Vehicle: the ever-present 2006 Solstice with aftermarket turbo.

When I lift after hard acceleration, I can smell what I think is gas for a few seconds. It dissipates quickly, but is disturbing.

A few days ago, I popped the hood and noticed one of the 10mm bolts holding the fuel rail down had worked it's way loose by about 1cm. I know I tightened that bugger when I put the engine in (about 2000 miles ago).

This morning, I put gas in the car. While the pump was running, I opened the passenger door to clean out some trash from the floorboard, and noticed the gas smell inside the cab. I had not noticed this before I started filling the tank.

During an apocalyptic hail storm a few weeks ago, the driver's quarter panel was hit by a softball sized chunk of ice moving at terminal velocity, just to the left of the gas cap. (Close enough so that the gas cap door doesn't close.)

I've seen a "check gas cap" warning a few times on the DIC.

Also, when coming to a stop, frequently the engine will rev up to 2000-2500 rpm for a few seconds.

I noticed my BOV sticking open. Car off, BOV shut. Car on, BOV slightly open. Rev engine, get out of car, BOV open about an inch.) Thinking of putting a heavier spring in.

Suggestions? I'm not even sure where to start. Despite the damage near the gas cap, I don't see any cracks. The fuel rail and line look fine.



Not really in line with the QA stuff, but since it was requested:

Image Gallery


autocross fun

Track video (after our Camaro's runs) https://youtu.be/7fupmZstk8E

  • 1
    I think is time to randomly post some pictures of your car in the question so we can properly meet it.
    – JPhi1618
    May 18, 2016 at 18:11
  • What @JPhi1618 said, we can't know how much carnage the hail could have caused without seeing a (preferably wide angle) picture. May 18, 2016 at 18:53
  • @JPhi1618 see edit. :)
    – 3Dave
    May 18, 2016 at 21:43
  • 1
    The sticking BOV will definitely give you problems. Might just need good cleaning, don't rush the spring. May 19, 2016 at 7:57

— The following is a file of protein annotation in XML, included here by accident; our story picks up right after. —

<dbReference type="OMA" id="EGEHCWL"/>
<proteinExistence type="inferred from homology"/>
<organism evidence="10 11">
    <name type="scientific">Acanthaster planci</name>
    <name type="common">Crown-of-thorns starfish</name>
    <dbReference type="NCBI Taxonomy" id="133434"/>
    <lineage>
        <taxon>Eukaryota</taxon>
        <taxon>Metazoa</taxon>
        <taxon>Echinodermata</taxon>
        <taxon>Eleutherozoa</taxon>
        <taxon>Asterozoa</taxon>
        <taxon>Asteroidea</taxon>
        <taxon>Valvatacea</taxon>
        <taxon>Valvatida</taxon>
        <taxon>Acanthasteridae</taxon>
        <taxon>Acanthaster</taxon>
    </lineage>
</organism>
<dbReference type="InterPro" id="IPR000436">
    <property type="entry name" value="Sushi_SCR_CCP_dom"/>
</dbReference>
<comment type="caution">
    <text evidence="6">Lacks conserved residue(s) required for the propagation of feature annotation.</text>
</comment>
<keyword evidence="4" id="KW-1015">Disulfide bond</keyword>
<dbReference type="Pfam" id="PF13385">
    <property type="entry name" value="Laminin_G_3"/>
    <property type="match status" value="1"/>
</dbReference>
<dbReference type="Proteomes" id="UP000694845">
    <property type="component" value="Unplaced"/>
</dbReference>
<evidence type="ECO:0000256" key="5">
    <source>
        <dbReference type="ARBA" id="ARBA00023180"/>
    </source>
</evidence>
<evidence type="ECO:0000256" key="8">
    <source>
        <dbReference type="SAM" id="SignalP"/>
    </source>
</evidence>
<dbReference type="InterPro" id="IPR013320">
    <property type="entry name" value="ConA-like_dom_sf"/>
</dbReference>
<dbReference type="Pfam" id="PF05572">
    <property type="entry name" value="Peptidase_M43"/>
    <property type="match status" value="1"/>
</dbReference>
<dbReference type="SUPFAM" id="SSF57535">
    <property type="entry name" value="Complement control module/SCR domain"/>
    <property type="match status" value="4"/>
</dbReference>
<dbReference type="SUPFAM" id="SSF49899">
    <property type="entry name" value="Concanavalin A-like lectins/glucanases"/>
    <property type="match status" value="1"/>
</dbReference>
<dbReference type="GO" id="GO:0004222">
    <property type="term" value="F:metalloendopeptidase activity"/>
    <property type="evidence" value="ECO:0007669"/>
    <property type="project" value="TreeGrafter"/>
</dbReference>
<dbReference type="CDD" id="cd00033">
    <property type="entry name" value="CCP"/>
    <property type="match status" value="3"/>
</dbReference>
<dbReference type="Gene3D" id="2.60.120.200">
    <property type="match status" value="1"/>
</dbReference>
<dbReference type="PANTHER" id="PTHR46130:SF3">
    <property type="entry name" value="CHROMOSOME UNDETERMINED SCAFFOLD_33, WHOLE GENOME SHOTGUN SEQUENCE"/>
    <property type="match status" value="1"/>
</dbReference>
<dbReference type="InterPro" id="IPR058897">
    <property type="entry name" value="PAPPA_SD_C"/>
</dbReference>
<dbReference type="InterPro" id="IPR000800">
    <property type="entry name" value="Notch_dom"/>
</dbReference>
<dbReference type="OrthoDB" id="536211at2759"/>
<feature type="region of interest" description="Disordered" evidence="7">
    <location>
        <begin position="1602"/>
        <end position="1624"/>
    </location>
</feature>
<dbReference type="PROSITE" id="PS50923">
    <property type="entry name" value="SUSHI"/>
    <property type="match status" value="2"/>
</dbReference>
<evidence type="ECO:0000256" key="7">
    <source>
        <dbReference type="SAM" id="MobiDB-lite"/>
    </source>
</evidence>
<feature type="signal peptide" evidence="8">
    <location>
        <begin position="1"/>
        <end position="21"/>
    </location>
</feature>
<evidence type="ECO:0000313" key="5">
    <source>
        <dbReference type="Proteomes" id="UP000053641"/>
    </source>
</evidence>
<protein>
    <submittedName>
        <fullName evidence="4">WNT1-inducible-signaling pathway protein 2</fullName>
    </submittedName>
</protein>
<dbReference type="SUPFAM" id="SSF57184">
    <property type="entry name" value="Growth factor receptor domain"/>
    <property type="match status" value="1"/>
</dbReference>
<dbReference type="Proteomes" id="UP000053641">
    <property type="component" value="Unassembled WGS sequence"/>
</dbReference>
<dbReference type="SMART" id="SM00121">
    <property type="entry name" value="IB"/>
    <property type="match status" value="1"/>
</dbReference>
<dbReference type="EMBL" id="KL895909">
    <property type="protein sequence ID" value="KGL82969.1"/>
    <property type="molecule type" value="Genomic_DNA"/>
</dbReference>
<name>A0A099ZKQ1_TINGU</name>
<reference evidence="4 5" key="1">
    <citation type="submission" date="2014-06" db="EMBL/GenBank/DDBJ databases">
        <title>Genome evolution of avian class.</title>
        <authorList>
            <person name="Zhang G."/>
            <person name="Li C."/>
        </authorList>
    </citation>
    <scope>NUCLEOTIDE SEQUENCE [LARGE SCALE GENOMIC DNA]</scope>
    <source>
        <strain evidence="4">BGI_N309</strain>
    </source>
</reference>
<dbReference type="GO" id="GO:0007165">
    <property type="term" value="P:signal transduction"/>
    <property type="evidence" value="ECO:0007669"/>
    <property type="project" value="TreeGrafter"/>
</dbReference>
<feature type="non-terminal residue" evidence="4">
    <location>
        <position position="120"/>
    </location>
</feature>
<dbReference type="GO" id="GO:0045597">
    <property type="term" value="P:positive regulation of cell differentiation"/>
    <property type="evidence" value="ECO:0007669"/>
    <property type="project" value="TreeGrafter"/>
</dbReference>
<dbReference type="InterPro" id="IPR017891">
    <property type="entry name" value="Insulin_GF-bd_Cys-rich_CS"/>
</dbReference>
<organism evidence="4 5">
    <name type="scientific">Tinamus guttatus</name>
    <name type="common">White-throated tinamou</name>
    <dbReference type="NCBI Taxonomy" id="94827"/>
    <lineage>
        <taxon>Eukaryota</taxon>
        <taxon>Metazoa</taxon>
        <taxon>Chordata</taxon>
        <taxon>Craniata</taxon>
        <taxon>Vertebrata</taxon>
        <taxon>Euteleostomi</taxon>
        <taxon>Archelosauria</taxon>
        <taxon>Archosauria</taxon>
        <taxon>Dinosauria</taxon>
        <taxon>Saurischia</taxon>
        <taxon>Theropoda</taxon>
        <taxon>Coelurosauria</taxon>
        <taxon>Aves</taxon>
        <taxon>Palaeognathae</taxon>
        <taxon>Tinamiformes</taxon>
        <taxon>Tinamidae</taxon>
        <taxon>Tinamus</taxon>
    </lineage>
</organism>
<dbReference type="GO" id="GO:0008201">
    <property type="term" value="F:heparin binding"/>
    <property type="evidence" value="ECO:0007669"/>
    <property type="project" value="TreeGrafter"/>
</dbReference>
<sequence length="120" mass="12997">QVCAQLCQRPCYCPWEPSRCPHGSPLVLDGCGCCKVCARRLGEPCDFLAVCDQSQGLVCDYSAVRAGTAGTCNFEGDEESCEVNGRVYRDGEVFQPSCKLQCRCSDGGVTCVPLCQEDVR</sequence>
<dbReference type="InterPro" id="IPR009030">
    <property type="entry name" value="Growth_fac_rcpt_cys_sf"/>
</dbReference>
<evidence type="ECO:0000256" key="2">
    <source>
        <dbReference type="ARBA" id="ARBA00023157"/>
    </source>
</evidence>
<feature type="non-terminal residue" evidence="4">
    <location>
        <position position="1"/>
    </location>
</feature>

• Have you looked over your fuel system from tank to rail to make sure there are no leaks? Do you have an A/F gauge where you can see if it is rich when you smell gas?
    – rpmerf
    May 19, 2016 at 11:44

1 Answer 1


Depending on the design of the turbo kit and installation, it could be due to the turbo blow off valve, if it is vented externally and not back into the intake upstream, you could smell gas briefly when it discharges turbo pressure on a hard deceleration.


  • It vents to atmosphere. It's tucked up in front of the radiator (before intercooler in the pipeline), so I could see that happening. But,wouldn't that require gas to be pushed back from the intake? That sounds bad, like a stuck injector or intake valve. :(
    – 3Dave
    May 18, 2016 at 21:16
  • I absolutely agree with Moab on this one. While I'm not a turbo whiz kid (to say the least), After lifting from a hard acceleration, you'd get something like this. Also, I'm thinking you BOV might need more like replacing rather than a heavier spring. May 18, 2016 at 21:31
  • @paulster2 hi again! I could plug the pressure reference line to the BOV and see what happens. That would keep it from opening. Still unclear how I burned fuel would make its way all the way back to the BOV though.
    – 3Dave
    May 18, 2016 at 21:41
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    It is not unusual for a BOV to be open at idle since the port is seeing vacuum. For an externally vented BOV, you should have a filter on the vent if possible, as you can suck air in through the BOV when in high vacuum. If you pull the vacuum line (connected to the intake) off, the BOV should close as the top and the bottom will now be at the same pressure. This is the same reason it is closed when the car is off.
    – rpmerf
    May 19, 2016 at 11:49
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    @DavidLively there are typically 2 ports on a BOV, one is sometimes hidden in the base for boost only. The point of a BOV is to vent boost in the turbo to throttle body hoses when the throttle is closed. It does this by opening when there is a sufficient pressure difference between the intake manifold (after the TB) and intercooler hoses (before the TB). At idle, there is about a 10 PSI difference: -10psi (20") in the intake and 0 psi in the intercooler hoses. You can change or adjust the spring so a larger difference is required, but the valve will open slower.
    – rpmerf
    May 19, 2016 at 14:12

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